TORONTO — With the release of the Toronto Police Service’s annual Hate/Bias Crime Statistical Report, members of the Jewish community might well ask themselves, is the glass half full or half empty?
The 2014 report found that hate crimes reported to police went up by 11 per cent over 2013 and that Jews were the single most targeted group in Toronto, followed by blacks and members of the lesbian, gay, bisexual, transgender and queer (LGBTQ) community. The total number of occurrences affecting all groups was 146 – in a city of 2.7 million people.
Nevertheless, Jews seemed to be singled out. Though comprising only 3.8 per cent of the city’s population, Jews were the victims of racist attacks 44 times, or in fully 30 per cent of occurrences. Add in four attacks on Israelis, who were categorized as a separate victim group, and 33 per cent of victims were likely Jews, though Israeli victims could in theory include Christians, Muslims or Druze.
LGBTQs were the victims in 27 occurrences, followed by blacks in 20 cases. Next came Muslims, who were victimized 16 times. Single incidents were recorded in the cases of people from Korean, Chinese, Pakistani and Catholic backgrounds.
Other categories included “white” and “brown” and an additional 14 “multibias” occurrences were recorded, in which Jews again featured prominently, and in some cases, somewhat unusually.
In addition to the 44 incidents involving Jews, additional single incidents involved “Jewish/LGBTQ/Muslim,” “Jewish/LGBTQ/Black,” “Jewish/Somali,” “Jewish/Muslim,” “Jewish/Black,” “Jewish/Jehovah’s Witness,” and “Jewish/LGBTQ/Canadians/Americans/British.”
These brought up the total involving Jews combined with another identity to 52 – not including the four Israeli victims.
Len Rudner, director of community relations and outreach for the Centre for Israel and Jewish Affairs (CIJA), said the findings should be seen in context.
“The report speaks to a fundamental truth. Canada is a great country to live in and Toronto is a great city to live in. But the fact hate crimes occur in Toronto should be of concern to everybody. The fact the numbers are up is a concern. The fact that Jews were the most targeted is a concern,” he said.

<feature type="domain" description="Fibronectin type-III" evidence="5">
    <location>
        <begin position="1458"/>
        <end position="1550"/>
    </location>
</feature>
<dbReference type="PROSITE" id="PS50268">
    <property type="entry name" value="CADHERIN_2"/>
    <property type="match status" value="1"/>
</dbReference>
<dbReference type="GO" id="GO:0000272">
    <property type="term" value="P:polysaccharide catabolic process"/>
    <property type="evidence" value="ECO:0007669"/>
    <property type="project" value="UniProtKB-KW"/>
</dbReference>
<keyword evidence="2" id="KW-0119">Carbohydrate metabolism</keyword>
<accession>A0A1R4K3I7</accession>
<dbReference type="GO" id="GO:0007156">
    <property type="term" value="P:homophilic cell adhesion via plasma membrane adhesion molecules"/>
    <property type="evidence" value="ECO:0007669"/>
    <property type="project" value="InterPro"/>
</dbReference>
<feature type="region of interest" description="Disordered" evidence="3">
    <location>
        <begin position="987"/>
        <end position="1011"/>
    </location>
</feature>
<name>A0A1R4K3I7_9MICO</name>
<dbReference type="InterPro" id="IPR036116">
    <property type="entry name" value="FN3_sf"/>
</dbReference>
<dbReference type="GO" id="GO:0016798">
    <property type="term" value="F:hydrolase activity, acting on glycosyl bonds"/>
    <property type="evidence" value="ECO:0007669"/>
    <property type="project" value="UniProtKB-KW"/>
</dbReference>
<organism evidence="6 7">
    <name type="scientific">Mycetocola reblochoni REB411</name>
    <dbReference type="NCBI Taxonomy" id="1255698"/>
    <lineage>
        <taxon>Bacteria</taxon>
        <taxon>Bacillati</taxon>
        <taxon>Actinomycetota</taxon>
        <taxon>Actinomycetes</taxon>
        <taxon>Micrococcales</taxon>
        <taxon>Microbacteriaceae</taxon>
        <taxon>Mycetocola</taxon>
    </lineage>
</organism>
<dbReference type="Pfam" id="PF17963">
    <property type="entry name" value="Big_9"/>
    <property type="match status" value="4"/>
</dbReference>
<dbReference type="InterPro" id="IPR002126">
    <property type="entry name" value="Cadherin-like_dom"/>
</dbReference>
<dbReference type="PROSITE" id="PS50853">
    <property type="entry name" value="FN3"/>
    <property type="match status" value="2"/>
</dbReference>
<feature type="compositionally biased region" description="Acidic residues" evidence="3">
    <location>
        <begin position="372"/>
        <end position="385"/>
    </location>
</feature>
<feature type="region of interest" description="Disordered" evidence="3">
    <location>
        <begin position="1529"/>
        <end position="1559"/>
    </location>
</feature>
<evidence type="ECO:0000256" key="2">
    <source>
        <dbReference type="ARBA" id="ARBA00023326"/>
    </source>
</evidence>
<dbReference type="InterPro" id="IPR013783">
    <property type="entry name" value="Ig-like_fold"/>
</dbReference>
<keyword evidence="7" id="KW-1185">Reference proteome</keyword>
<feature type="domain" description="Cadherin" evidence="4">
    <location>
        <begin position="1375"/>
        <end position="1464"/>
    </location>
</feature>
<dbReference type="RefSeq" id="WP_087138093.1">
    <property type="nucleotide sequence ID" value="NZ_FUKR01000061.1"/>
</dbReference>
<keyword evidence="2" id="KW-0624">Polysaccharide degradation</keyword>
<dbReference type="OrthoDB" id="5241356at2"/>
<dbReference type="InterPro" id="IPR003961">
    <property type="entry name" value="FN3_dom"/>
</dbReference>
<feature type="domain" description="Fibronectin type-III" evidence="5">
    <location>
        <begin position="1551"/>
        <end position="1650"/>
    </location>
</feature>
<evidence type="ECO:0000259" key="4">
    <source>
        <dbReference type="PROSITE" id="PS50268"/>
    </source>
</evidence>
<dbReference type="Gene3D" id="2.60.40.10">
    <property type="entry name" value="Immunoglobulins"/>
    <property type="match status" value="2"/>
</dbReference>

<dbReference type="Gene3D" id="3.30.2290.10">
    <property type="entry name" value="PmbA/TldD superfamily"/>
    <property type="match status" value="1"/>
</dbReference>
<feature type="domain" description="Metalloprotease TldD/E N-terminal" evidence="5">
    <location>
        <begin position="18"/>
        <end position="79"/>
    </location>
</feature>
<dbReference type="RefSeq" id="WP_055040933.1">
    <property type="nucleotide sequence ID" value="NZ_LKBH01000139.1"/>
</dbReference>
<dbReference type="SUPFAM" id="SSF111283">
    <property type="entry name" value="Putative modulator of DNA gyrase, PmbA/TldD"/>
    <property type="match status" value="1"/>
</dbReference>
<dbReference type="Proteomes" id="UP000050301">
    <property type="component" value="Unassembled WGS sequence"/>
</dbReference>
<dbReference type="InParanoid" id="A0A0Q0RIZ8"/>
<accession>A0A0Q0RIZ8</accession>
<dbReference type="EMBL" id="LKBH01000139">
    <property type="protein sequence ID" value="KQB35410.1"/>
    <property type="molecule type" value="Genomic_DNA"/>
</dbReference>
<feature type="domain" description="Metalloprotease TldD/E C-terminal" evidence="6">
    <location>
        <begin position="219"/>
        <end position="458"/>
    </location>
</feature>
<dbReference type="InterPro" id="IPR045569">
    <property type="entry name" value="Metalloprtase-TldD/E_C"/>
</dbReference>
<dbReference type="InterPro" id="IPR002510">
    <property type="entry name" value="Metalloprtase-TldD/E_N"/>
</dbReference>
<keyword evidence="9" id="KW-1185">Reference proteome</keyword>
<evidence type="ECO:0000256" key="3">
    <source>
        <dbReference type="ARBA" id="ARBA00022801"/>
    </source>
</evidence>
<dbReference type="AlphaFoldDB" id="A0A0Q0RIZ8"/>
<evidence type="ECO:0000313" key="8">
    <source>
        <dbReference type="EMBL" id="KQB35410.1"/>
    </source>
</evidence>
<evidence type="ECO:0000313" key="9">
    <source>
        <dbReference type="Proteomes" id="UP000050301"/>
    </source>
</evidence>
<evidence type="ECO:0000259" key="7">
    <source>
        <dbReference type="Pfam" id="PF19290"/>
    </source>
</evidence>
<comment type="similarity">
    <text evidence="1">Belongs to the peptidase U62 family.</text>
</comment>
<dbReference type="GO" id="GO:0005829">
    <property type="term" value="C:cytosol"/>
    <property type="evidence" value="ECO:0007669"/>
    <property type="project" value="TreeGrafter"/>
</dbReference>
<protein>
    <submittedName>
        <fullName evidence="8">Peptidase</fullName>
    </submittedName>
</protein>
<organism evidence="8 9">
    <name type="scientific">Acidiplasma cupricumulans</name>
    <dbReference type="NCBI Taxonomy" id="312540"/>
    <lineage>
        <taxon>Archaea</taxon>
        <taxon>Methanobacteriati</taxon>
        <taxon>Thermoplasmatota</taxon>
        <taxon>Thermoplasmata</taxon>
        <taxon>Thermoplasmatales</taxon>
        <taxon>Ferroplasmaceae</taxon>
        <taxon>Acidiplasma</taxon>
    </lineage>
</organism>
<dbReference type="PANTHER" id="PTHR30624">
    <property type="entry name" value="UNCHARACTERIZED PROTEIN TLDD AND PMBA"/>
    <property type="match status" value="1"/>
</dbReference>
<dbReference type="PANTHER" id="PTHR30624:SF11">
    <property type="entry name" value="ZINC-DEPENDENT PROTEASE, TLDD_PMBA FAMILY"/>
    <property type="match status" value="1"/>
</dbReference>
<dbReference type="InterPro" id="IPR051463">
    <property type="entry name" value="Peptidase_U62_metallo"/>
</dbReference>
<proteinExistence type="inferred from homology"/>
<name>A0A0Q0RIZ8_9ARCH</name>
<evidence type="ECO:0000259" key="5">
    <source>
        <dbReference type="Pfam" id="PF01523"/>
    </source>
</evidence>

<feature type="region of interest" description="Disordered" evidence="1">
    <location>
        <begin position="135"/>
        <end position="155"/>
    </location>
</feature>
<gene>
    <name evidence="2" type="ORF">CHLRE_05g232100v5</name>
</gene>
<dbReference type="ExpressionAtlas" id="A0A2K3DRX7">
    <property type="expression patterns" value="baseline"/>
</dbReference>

“We have to pay attention to these things, but we can’t let them define us. There’s more to being a Jew in Toronto than being the victim of hate crimes.
“I think if we remember that every incident represents a school, a synagogue or an individual that has been told they did not belong, and even if it happens once, it is significant and it is worth noting,” he added.
The three most common offences reported to police included “mischief to property, assault and criminal harassment. The Jewish community and the black community were the most victimized group for mischief to property occurrences, while the LGBTQ community was the most victimized group for assault occurrences,” the report stated.
Altogether, 22 people were arrested in connection with hate-motivated crimes. Since most incidents involved property offences, such as graffiti and vandalism where there are no witnesses, investigating the events has proven a challenge, the report stated.
The report also noted that the findings might “not be a true reflection of the prevalence of hate/bias crimes occurring in Toronto,” since they are likely being under-reported to police.
Of the 44 incidents involving Jews as the victim group, 38 involved mischief, including three that involved a religious property, two were assaults, one was described as criminal harassment and three incidents involved death threats.
The Israeli victims faced two cases of wilful promotion of hatred and one each of mischief and being threatened with death.
The largest number of incidents involving Jews took place in 32 Division, which runs from Steeles Avenue in the north to Lawrence Avenue in the south and from Bayview Avenue in the east to the CNR tracks to the west of Dufferin Street.